There are also very different demands on the gaming writer. Most stories are what could be called ‘prescriptive’ – the narrative complete and intact before you even start, to be unfolded as you read or watch it. When gamers take up their controllers, they want to be in charge of the action – essentially writing the story themselves.
It must therefore make it tricky to strike a balance between crafting the overall plot and giving players the freedom to feel like they’re wielding the gun, swinging the sword or flying the spaceship. In fact Hocking says the writer’s job is neither of those things.
“I shouldn’t be coming up with a plot,” he says. “I should be trying to design a system that allows plot to emerge procedurally based on the choices the player makes. The trick is to seed story everywhere so the player finds it and generates it in their mind while they explore.
“The aim isn’t to protect the coherence of your story, it’s to let the player assemble it in a way that makes sense to them, even if that version seems bizarre or nonsensical to me. The more you abdicate authorship to the player, the better with game will be. That’s just as true for a writer as it is a designer, it’s just more difficult for a writer to achieve.”
It’s made more difficult in one sense because as a writer, you almost have to create every possible narrative path the gamer can play out. Hocking says a highly authored and controlled story has to be concerned with pacing and flow and, as he puts it, ‘keeping the characters credible after they’ve shot 1,500 people to death.’
But doing what he calls ‘proceduralising components’ of the story means the player has a lot of room to spin the tale for themselves, and that means the writer has to be aware of the complete possible depth and breadth. “You have to write for coverage of that whole possibility space while still trying to write content that feels purpose-specific and meaningful in the moment when the game engine [which controls the gameplay] calls for it,” he says.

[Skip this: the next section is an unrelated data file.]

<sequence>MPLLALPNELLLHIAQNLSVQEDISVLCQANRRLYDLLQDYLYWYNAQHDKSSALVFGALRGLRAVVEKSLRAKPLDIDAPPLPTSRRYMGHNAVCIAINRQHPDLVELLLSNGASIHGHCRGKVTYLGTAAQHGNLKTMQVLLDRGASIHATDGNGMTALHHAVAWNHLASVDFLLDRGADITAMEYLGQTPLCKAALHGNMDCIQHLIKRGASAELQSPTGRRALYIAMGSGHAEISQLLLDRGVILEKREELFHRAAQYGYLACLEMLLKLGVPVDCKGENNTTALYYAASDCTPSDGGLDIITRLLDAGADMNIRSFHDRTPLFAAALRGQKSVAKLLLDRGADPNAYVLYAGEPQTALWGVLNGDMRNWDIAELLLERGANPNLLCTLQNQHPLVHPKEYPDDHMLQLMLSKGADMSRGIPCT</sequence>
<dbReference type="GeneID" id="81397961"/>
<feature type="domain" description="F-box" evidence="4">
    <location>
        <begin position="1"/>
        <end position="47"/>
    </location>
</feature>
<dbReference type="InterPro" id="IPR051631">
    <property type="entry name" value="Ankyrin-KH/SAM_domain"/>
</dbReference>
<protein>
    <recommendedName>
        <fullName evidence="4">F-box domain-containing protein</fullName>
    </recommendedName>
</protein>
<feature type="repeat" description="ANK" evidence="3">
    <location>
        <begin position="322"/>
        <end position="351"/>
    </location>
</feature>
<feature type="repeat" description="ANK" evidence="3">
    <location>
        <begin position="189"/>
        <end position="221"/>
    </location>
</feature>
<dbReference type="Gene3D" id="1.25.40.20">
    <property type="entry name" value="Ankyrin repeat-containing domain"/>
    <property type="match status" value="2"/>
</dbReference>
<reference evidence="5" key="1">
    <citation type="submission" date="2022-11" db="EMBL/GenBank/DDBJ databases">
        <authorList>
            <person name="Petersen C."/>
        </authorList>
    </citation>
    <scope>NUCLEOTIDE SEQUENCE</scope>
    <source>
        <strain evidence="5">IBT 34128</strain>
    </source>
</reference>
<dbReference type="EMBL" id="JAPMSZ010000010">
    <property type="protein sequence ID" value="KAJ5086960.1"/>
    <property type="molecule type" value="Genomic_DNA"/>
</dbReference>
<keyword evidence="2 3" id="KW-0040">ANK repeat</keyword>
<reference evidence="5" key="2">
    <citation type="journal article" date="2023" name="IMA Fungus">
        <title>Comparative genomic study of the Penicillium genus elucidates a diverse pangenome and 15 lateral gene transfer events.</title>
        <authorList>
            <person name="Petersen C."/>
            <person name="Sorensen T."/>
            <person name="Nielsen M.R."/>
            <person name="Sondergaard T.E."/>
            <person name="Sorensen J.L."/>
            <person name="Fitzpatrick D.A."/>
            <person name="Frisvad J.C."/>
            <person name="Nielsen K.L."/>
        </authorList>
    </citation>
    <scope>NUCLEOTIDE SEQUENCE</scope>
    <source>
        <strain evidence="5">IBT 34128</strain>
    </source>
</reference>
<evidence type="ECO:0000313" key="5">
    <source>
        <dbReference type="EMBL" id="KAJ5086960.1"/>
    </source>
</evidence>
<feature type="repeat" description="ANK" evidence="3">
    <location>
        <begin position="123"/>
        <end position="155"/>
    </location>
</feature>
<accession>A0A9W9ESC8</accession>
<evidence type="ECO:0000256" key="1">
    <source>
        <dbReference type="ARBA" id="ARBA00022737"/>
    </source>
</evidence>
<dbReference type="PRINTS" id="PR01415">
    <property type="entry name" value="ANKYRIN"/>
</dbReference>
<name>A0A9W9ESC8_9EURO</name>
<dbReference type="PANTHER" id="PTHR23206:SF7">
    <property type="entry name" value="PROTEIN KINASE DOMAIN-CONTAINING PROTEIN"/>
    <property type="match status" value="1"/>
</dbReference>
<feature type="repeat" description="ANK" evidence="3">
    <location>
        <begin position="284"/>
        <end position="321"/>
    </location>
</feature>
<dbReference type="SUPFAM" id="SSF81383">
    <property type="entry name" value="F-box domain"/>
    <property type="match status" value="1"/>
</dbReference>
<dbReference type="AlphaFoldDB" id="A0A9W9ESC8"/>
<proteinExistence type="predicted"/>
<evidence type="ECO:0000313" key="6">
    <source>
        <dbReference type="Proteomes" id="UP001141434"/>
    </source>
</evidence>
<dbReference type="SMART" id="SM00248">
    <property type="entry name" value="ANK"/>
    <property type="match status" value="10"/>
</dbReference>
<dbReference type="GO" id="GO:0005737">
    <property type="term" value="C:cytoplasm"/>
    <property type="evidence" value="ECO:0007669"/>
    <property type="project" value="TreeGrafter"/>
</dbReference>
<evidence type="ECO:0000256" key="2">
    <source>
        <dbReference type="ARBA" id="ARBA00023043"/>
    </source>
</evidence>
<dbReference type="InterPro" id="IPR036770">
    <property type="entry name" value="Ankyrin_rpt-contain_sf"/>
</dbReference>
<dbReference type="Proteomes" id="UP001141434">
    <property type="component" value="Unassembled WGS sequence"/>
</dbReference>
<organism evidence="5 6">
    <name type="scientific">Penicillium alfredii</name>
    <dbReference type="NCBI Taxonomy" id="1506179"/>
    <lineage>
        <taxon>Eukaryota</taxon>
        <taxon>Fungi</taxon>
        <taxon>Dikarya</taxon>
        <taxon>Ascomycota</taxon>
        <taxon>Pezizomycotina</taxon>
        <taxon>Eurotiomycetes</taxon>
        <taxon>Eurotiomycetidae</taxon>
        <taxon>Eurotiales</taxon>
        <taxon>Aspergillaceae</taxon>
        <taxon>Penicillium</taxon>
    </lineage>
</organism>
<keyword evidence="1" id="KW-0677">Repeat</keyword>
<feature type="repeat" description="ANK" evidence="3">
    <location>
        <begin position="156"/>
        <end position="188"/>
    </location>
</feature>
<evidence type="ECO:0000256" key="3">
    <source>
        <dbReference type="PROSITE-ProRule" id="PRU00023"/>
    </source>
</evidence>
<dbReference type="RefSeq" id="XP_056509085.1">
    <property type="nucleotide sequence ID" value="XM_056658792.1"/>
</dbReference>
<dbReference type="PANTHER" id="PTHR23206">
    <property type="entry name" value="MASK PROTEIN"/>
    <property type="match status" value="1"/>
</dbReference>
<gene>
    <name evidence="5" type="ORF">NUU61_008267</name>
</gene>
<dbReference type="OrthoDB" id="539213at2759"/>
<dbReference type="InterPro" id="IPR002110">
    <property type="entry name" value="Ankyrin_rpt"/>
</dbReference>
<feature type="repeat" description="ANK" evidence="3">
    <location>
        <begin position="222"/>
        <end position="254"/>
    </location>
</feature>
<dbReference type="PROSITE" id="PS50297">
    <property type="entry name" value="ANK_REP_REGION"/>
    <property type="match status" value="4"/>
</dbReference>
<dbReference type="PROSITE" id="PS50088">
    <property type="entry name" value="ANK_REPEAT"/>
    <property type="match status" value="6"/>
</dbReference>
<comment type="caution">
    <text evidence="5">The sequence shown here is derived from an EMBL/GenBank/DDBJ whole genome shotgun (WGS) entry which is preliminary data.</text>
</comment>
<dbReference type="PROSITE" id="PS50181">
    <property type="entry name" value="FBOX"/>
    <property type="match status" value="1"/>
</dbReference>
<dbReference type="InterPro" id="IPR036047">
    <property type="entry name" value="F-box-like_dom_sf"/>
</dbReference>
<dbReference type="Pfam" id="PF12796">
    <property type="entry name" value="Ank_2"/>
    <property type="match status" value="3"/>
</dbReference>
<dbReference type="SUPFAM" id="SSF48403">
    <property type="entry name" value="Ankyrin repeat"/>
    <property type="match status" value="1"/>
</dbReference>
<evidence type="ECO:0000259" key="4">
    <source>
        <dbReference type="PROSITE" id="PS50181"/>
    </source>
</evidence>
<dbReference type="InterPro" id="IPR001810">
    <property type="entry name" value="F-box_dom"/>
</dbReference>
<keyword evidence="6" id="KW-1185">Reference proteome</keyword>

The other major hurdle a games writer faces because of the form is what convinces the player to invest. If you’ve gone to a movie in the last century you know instinctively that even while the flashy special effects, action and CGI are eye-popping distractions, it’s when we identify with the characters that we know we’ve seen a good movie.
But if we play a video game – with all the same effects and blistering action cinema offers – surely we’re not as interested in the development of the character. In controlling the monster/gunship/soldier/hooded assassin, we’re the character. So what can the game writer do to hook us?
The clue’s actually right there – we’re the character. What better sell is there? “The thing that builds investment in games is choices,” Hocking says. “The actions the player controls in a game like running, climbing, sneaking or shooting are interesting not because they’re ‘action-y’ but because they offer meaningful choices. Typically, games offer little to no freedom within the story structure itself, but the higher the density of choices, the more invested you’ll be in the story.”
So just like ‘relationship manager’ or ‘chief creative officer’ were once the hottest new job titles around, ‘game writer’ might be the industry specialty of tomorrow. “There’s a lot of overlap,” Hocking agrees when asked if being a game writer automatically means you’ll make a good novelist or screenwriter, “but I think the transition to writing for games is more of a leap than the transition between any two other forms.”